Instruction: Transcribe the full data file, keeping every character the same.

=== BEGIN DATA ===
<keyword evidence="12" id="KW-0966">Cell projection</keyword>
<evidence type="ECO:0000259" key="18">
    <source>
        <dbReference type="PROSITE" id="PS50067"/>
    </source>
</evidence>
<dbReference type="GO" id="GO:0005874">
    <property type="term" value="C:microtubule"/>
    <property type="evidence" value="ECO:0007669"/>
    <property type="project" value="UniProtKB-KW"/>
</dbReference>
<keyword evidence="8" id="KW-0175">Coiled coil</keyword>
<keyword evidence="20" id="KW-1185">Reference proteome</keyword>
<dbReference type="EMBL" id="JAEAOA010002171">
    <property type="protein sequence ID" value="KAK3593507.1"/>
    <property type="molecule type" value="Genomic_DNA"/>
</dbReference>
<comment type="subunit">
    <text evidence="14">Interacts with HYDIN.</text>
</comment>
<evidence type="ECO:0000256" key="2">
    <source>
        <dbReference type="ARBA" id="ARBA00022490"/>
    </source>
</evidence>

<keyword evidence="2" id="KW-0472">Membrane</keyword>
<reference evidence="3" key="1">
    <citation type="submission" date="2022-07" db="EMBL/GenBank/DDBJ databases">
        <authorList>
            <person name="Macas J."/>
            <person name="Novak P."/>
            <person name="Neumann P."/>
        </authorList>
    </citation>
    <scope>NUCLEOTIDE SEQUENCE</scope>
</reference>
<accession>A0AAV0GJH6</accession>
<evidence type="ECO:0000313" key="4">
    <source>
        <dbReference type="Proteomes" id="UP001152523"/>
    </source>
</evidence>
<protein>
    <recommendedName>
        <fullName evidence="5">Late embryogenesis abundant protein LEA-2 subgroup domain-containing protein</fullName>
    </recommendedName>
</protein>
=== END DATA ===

<keyword evidence="12" id="KW-0966">Cell projection</keyword>
<evidence type="ECO:0000259" key="18">
    <source>
        <dbReference type="PROSITE" id="PS50067"/>
    </source>
</evidence>
<dbReference type="GO" id="GO:0005874">
    <property type="term" value="C:microtubule"/>
    <property type="evidence" value="ECO:0007669"/>
    <property type="project" value="UniProtKB-KW"/>
</dbReference>
<keyword evidence="8" id="KW-0175">Coiled coil</keyword>
<keyword evidence="20" id="KW-1185">Reference proteome</keyword>
<dbReference type="EMBL" id="JAEAOA010002171">
    <property type="protein sequence ID" value="KAK3593507.1"/>
    <property type="molecule type" value="Genomic_DNA"/>
</dbReference>
<comment type="subunit">
    <text evidence="14">Interacts with HYDIN.</text>
</comment>
<evidence type="ECO:0000256" key="2">
    <source>
        <dbReference type="ARBA" id="ARBA00022490"/>
    </source>
</evidence>

<keyword evidence="2" id="KW-0472">Membrane</keyword>
<reference evidence="3" key="1">
    <citation type="submission" date="2022-07" db="EMBL/GenBank/DDBJ databases">
        <authorList>
            <person name="Macas J."/>
            <person name="Novak P."/>
            <person name="Neumann P."/>
        </authorList>
    </citation>
    <scope>NUCLEOTIDE SEQUENCE</scope>
</reference>
<accession>A0AAV0GJH6</accession>
<evidence type="ECO:0000313" key="4">
    <source>
        <dbReference type="Proteomes" id="UP001152523"/>
    </source>
</evidence>
<protein>
    <recommendedName>
        <fullName evidence="5">Late embryogenesis abundant protein LEA-2 subgroup domain-containing protein</fullName>
    </recommendedName>
</protein>